April 23rd


Nick Burdi – Injury Update

After quite the scare on the mound when Nick went to the ground holding his elbow, the news came out rather positive. There are no tears or breaks in his arm, and he has been diagnosed with a flexor mass strain in his bicep. There is no timetable for his return as he is shut down indefinitely. 


Top Red Sox Prospects – Called Up

The Red Sox called up two of their top pitching prospects that both made their major league debuts. Darwinzon Hernandez and Travis Lakins both pitched over two innings in relief in the night portion of the Red Sox double header on Tuesday. This comes right after the Sox called up one of their top overall prospects in Michael Chavis who also hit his first major league dinger.


Anderson Espinoza – Second Tommy John

Top pitching prospect Anderson Espinoza has undergone a second Tommy John surgery. While not pitching since 2016, Espinoza was once called a young Pedro Martinez. His stuff was *that* good. Anderson Espinoza was the headlining piece that sent Drew Pomeranz to Boston in a rare one for one swap. That was also the trade that had missing medicals and the Sox were given a “redo” on the trade if they wanted to nix it. It looks like the Sox may of known of some injury potential as they did not rehash on that trade


Notes

  • Carlos Martinez is looking to return in the bullpen
  • Hanley Ramirez has elected free agency
  • Brewers and Mets are the frontrunners to land Gio Gonzalez
  • Blue Jay’s top prospect Bo Bichette has a broken hand, expected to get a second opinion

PITCH OF THE DAY

Chris Sale NASTY slider to get the swing and miss (if we are being honest, he wasn’t even close on)



Business of Baseball – Salary Arbitration

Definition

Players who have three or more years of Major League service but less than six years of Major League service become eligible for salary arbitration if they do not already have a contract for the next season. Players who have less than three but more than two years of service time can also become arbitration eligible if they meet certain criteria; these are known as “Super Two” players. Players and clubs negotiate over appropriate salaries, primarily based on comparable players who have signed contracts in recent seasons. A player’s salary can indeed be reduced in arbitration — with 20 percent being the maximum amount by which a salary can be cut — although such instances are rare.

If the club and player have not agreed on a salary by a deadline in mid-January, the club and player must exchange salary figures for the upcoming season. Unsurprisingly, the club files a lower number than the player does. After the figures are exchanged, a hearing is scheduled in February. If no one-year or multi-year settlement can be reached by the hearing date, the case is brought before a panel of arbitrators. After hearing arguments from both sides, the panel selects either the salary figure of either the player or the club (but not one in between) as the player’s salary for the upcoming season.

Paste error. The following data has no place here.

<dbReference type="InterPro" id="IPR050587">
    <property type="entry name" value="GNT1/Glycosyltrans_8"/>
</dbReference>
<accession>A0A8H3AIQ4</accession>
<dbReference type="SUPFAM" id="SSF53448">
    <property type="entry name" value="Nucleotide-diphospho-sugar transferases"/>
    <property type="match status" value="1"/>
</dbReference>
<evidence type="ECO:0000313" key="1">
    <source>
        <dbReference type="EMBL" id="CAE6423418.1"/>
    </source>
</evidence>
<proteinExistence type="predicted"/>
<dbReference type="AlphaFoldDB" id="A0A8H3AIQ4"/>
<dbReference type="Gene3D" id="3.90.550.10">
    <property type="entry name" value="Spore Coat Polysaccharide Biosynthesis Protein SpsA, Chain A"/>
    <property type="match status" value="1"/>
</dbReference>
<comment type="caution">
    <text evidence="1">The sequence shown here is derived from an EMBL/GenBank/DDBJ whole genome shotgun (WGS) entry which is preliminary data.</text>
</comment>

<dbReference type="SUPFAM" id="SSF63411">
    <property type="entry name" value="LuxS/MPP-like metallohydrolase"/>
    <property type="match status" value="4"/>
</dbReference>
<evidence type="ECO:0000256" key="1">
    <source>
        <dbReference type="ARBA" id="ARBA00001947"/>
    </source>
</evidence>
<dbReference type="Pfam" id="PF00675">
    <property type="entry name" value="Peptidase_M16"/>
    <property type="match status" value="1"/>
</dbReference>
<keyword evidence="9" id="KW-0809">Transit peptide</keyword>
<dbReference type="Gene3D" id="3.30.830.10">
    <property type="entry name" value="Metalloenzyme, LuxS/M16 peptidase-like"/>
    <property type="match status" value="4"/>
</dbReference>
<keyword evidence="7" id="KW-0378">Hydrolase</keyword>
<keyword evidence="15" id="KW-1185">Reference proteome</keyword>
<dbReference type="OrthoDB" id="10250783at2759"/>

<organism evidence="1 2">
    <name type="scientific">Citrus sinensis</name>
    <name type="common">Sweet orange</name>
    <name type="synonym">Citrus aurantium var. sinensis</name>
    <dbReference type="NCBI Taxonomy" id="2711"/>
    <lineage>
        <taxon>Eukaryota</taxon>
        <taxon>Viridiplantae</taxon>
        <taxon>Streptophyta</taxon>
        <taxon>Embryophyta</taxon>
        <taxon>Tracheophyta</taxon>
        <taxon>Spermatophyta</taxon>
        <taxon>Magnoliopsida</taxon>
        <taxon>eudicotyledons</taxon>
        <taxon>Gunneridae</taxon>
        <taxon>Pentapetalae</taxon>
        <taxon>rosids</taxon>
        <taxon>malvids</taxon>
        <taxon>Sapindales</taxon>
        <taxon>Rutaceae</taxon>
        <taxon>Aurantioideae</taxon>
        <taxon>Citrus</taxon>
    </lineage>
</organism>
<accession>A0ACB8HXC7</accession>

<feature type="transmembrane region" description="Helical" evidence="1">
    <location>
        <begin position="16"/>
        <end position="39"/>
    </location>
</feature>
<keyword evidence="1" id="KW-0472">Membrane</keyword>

The week prior to the exchange of arbitration figures is when the vast majority of arbitration cases are avoided, either by agreeing to a one- or multi-year contract. Multi-year deals, in these instances, serve as a means to avoid arbitration for each season that is covered under the new contract.

Once a player becomes eligible for salary arbitration, he is eligible each offseason (assuming he is tendered a contract) until he reaches six years of Major League service. At that point, the player becomes eligible for free agency.

Example

Following the 2015 season, Angels outfielder Kole Calhoun had two years and 130 days of Major League service time. That landed Calhoun directly on that offseason’s cutoff date for arbitration eligibility, so he was eligible for salary arbitration as a “Super Two” player.


Pitch of the Day Curtesy of @PitchingNinja

Business of Baseball Curtesy of MLB.com

Header Photo Curtesy of YardBarker.com

Leave a Reply

Please log in using one of these methods to post your comment:

WordPress.com Logo

You are commenting using your WordPress.com account. Log Out /  Change )

Google photo

You are commenting using your Google account. Log Out /  Change )

Twitter picture

You are commenting using your Twitter account. Log Out /  Change )

Facebook photo

You are commenting using your Facebook account. Log Out /  Change )

Connecting to %s